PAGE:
Robin Parry said…

that sounds good. You've got me thinking - perhaps it is time for Charismatics to reclaim ideas from the traditional Tenebrae service from Holy Week. During Tenebrae the focus is on the encroaching darkness leading up to the death and burial of Christ. The candels are extinguished as various Scripture readings (including several from the book of Lamentations) are read. In the end a single candle remains which is taken off into a side chapel until Easter when it is brought out again. Are there ways for charismatics to take on board ideas from such ancient rituals?
Linda said…
Hi Robin,
It's nice to meet you. I just stopped by on Jason Clark's recommendation.

As an example of this, I have some charismatic friends who would not sing the chorus "Blessed Be Your Name" because of phrases in it like "on the road marked with suffering," "though I walk through the wilderness," "you give and take away."

These friends were from the word of faith branch of charismatics, and in that realm, there is no allowance for suffering. Anything less than health and wealth is a failure of the person's faith.

From an evangelical standpoint, a theology of escape has influenced many of our ideas about suffering reflected in hymns like "I'll Fly Away." For charismatics with a dominionist perspective, there is a theme of overcoming in songs like "Days of Elijah."

As we develop a more well-rounded theology that includes a place for pain and suffering in the life of a charismatic believer, we will eventually see that reflected in the music. However, the tension may remain with those who refuse to tolerate the idea of pain in the life of a spirit-filled believer.

Interesting thoughts.
Anonymous said…
Hi Robin

Holy Week seemed to disappear into the the ether and my experience of evnaglical churches is just Easter and Christmas.

Baby and bathwater spirings to mind!

We did something very similar to Tenebrae. we hired a local church which is about 200 years old and lit the palce with candles, we mixed worship with video, spoken reflection and prayer.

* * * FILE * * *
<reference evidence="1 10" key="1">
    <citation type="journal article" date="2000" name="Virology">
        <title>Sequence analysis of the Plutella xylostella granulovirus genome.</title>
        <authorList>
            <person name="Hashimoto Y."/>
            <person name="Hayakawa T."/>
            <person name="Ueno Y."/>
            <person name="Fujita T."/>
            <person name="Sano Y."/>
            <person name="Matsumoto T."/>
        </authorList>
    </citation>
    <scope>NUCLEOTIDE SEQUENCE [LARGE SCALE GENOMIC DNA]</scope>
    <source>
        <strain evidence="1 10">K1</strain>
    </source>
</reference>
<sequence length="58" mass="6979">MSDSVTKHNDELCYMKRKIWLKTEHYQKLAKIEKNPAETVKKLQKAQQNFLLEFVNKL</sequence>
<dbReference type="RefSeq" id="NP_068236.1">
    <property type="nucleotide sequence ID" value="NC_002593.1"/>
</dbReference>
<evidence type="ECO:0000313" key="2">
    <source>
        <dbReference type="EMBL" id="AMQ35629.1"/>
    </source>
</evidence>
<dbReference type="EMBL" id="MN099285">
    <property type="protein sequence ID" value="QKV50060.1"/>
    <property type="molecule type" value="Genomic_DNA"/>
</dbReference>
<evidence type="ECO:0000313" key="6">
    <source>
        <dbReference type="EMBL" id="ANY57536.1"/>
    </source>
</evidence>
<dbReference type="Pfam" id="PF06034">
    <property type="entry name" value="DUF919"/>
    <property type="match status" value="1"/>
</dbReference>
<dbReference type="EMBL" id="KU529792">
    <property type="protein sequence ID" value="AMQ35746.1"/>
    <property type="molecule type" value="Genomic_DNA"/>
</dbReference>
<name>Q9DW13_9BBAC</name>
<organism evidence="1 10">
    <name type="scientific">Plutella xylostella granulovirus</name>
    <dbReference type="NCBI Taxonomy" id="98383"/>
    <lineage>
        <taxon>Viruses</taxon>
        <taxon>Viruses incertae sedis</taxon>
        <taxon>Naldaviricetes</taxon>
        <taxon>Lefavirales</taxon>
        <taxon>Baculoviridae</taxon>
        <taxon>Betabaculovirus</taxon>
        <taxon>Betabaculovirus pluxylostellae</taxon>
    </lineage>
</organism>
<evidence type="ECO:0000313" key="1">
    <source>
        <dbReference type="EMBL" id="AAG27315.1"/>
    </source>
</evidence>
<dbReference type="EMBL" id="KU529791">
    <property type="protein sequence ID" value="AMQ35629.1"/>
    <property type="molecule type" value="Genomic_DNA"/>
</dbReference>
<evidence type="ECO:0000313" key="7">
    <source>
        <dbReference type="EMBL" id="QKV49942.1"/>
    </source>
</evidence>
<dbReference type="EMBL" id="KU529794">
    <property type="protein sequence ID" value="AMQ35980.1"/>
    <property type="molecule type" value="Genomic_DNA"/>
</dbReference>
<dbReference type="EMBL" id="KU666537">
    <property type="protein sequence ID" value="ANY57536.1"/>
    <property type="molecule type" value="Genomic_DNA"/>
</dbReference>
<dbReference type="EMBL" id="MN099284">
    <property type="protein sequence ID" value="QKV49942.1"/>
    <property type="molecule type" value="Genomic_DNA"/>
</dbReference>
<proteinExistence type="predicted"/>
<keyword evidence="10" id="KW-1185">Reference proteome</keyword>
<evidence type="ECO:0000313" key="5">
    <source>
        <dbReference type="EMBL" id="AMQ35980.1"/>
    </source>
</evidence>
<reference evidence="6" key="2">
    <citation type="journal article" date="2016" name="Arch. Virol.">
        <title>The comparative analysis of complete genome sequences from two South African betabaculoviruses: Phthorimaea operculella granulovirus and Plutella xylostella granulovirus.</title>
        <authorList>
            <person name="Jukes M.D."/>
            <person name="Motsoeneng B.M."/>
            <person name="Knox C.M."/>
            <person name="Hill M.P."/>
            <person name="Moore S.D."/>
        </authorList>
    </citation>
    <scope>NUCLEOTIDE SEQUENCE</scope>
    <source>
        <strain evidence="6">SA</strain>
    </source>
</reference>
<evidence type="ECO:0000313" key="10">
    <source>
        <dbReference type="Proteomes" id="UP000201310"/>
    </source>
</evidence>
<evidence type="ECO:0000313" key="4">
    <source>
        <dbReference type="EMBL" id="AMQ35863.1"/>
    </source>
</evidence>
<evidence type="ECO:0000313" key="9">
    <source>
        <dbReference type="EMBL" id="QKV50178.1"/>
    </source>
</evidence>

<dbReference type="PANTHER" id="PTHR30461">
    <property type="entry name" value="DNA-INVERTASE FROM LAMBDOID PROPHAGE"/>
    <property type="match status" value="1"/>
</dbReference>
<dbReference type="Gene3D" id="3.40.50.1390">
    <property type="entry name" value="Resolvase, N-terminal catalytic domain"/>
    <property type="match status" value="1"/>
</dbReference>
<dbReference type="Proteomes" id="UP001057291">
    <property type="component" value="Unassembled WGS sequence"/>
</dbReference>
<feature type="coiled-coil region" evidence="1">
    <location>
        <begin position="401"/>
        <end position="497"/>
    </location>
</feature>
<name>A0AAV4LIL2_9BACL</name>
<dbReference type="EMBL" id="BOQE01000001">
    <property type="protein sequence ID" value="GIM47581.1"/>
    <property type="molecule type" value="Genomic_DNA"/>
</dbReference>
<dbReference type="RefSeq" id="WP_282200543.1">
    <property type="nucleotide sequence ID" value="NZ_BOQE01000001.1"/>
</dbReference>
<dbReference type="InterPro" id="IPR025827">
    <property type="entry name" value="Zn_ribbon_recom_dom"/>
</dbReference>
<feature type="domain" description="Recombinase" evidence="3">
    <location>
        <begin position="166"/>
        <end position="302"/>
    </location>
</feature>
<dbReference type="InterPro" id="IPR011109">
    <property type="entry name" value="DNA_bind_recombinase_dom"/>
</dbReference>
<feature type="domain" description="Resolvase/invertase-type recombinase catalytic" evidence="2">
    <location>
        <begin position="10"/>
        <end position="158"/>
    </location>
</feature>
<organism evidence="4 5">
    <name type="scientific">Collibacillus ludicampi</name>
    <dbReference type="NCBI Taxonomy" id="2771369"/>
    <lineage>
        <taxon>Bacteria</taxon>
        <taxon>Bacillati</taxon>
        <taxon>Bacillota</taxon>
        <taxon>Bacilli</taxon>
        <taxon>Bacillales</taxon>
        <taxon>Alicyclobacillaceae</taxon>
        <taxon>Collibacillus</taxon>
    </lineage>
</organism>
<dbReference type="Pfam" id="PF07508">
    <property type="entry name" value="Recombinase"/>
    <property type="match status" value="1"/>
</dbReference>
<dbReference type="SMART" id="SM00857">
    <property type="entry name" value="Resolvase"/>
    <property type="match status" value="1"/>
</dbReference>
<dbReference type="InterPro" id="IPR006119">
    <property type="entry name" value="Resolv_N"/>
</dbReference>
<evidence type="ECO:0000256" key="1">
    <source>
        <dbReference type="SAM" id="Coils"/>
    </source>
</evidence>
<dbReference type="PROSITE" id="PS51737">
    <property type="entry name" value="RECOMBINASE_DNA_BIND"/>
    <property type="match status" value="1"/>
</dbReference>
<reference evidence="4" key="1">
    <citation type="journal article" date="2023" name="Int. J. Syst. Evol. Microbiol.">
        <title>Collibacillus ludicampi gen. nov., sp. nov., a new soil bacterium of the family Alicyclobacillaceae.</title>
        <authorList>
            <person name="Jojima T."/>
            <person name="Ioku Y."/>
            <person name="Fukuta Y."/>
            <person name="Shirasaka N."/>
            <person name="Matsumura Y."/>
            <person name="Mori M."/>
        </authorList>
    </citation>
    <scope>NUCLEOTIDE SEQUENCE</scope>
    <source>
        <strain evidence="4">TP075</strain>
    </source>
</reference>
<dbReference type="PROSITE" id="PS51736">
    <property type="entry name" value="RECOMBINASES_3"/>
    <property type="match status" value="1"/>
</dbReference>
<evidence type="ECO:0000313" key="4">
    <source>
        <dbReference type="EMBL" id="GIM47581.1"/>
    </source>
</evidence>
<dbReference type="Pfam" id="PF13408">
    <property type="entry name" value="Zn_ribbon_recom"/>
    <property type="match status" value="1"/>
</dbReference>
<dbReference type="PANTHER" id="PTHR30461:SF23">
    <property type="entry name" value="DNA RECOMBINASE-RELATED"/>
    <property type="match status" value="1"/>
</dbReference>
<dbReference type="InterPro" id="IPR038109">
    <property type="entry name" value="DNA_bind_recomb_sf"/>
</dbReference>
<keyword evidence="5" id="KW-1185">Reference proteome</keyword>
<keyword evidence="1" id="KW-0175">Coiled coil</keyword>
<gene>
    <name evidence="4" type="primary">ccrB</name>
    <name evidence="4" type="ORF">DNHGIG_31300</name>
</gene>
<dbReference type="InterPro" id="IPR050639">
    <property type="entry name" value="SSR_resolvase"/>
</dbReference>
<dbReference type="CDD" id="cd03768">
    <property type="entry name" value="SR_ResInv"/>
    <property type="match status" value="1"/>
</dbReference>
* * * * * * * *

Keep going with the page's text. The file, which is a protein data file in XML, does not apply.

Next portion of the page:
and in the last video I blew the last candle out and the church bells tolled.

It was very effective and helped people to physically 6ouch the darkness and sorrow of Good friday.

There is so much out there that we can use. I draw my inspiriation from seeing what God has done in the more traditional churches Orthodox, Catholic whilst retaining the best of own traditions.
Robin Parry said…

I have to say, "Thank God for Matt Redman!" because he is one of a growing number of contemporary worship songwriters who does acknowledge the upside down experiences of life. "Blessed be your name" is incredibly popular in part because it creates 'space' for people to be something other than bouncy and happy. The lesson is that we need more songs like that.

I used to be into word of faith stuff (honest!). It was absolutely bonkers! You are setting yourself up for a pastoral nightmare if people are not allowed to make 'negative confessions' (what the rest of us call, 'telling the truth about how you feel'). Even if you say, "I nearly died laughing" you can get in trouble for putting a curse on yourself that might result in death. Ha ha ha ha ... URGHHHH!
Robin Parry said…

I am so pleased that your worship is creative and draws on the depths of the tradition.

I may do a post in renewing eucharist ... one day

Unknown said…
Have you come across the latest Bob Kauflin project 'Come Weary Saints' charismatic and dealing with pain.
Robin Parry said…
Dave Bish

I have not - thanks for the link. I think that Sovereign Grace music do some excellent stuff. I am especially keen on "Valley of Vision" - it has some terrific overtly trinitarian songs. I love the idea of taking Puritan prayers and making them fresh for a new generation.

The extracts on the link sound good.